FAQs For FAFSA
If you’re applying to college for the first time, the Free Application for Federal Student Aid, otherwise known as FAFSA, can look extremely intimidating and be utterly confusing to fill out. Heck, even if you’re entering your third year of secondary education it can be intimidating and confusing! Are you asking yourself, “Do I even need to fill this out?” or, “Am I actually going to get any kind of aid out of this? Think of all the people applying for college around the country!” Well, yes you do need to fill out your FAFSA and yes, more than likely you WILL get some type of financial aid!
For those that are apprehensive about FAFSA, we put together some questions and answers to try and put your mind at ease about the subject:
Q: Why Do I Need to File a FAFSA?
A: If you plan on collecting any type of financial aid, you’ll need to fill out and submit your FAFSA. Many colleges, universities and states use your FAFSA to determine whether or not you’re applicable for state and college funded financial aid, like loans, grants, work studies and other awards.
Q: What If I Don’t Qualify for Financial Aid?
A: Even if you’re under the impression that your family earns too much money to qualify for financial aid, or if you don’t think financial aid will make enough of a difference to allow you to go to college, you should still fill out your FAFSA. No matter what your family earns, most students are entitled to some type of financial reward. Incoming students are frequently shocked by the amount of aid they’re eligible for and the difference it can actually make when it comes to affording college.
Q: When Should I File My FAFSA?
A: The earlier you submit your FAFSA, the better. Each university and college has a different filing due date. Since financial aid has its limitations, awards are often given on a first-come, first-served basis. The earlier you have your FAFSA submitted, the greater chance you have at getting as much aid as possible.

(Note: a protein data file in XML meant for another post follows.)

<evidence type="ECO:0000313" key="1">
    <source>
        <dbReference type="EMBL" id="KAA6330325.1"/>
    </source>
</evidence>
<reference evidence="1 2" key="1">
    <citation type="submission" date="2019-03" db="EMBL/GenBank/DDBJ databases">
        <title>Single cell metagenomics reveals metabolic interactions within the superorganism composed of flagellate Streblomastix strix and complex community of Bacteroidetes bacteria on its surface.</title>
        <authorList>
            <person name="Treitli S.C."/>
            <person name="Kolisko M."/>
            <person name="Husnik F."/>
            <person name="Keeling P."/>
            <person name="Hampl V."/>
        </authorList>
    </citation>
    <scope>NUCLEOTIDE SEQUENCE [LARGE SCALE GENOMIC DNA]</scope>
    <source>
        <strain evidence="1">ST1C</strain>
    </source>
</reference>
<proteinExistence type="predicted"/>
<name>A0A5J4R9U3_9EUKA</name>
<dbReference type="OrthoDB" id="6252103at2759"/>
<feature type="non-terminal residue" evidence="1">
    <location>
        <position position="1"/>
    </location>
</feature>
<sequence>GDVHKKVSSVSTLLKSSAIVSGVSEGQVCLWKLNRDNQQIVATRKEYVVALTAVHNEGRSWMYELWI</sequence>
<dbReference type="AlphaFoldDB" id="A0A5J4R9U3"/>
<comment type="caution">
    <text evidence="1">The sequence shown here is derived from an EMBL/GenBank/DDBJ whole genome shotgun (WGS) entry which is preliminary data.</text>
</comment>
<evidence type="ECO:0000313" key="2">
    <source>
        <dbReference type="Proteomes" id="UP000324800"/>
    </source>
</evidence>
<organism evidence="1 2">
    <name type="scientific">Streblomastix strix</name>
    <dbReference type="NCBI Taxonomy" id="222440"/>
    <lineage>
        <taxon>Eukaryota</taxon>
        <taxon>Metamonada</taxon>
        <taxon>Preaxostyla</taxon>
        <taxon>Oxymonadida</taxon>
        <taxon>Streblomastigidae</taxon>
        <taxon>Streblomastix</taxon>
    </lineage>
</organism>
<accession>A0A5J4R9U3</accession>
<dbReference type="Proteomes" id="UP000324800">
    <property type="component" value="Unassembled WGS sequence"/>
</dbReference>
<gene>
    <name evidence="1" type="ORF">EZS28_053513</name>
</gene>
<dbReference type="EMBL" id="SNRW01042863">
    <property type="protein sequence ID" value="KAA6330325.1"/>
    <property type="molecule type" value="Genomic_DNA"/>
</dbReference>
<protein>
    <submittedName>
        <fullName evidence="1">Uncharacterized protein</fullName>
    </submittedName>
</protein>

Q: Can I Submit the Day of the Deadline?
A: In short, it depends. For those filing through mail, you’ll need to take into consideration how long it will take for your application to be delivered, then add on the two to three weeks it will take to process that application. For those applying online via the Department of Education’s website, you need to give yourself enough time to be issued a personal identification number from the Federal Student Aid office so you’re able to sign in to your account.
Q: What If We Haven’t Submitted Our Taxes?
A: You should still fill out your FAFSA even if you haven’t filed your taxes yet. By using your W-2, pay stubs and bank statement, you can estimate your yearly earnings. Once you’ve received your Student Aid Reports (SAR) you can make adjustments as needed. You will not be penalized for estimating your income on your FAFSA, but it’s required for you to make the proper changes once you’ve completed your taxes. It’s in your best interest to file your FAFSA on time with an estimate so you can get as much aid possible rather than to miss the deadline and miss out on your financial aid.
Q: How Long Will It Take to File My FAFSA?
A: When you use the Department of Education’s FAFSA website, the application process usually takes an hour or two. You will also have to register for a PIN when filling out the online application. This will add a few days waiting period to your submitting process. For those filing their paperwork out the old fashion way, you do not need a PIN, but you will have to account for mailing time and the one to two weeks it takes to process your application.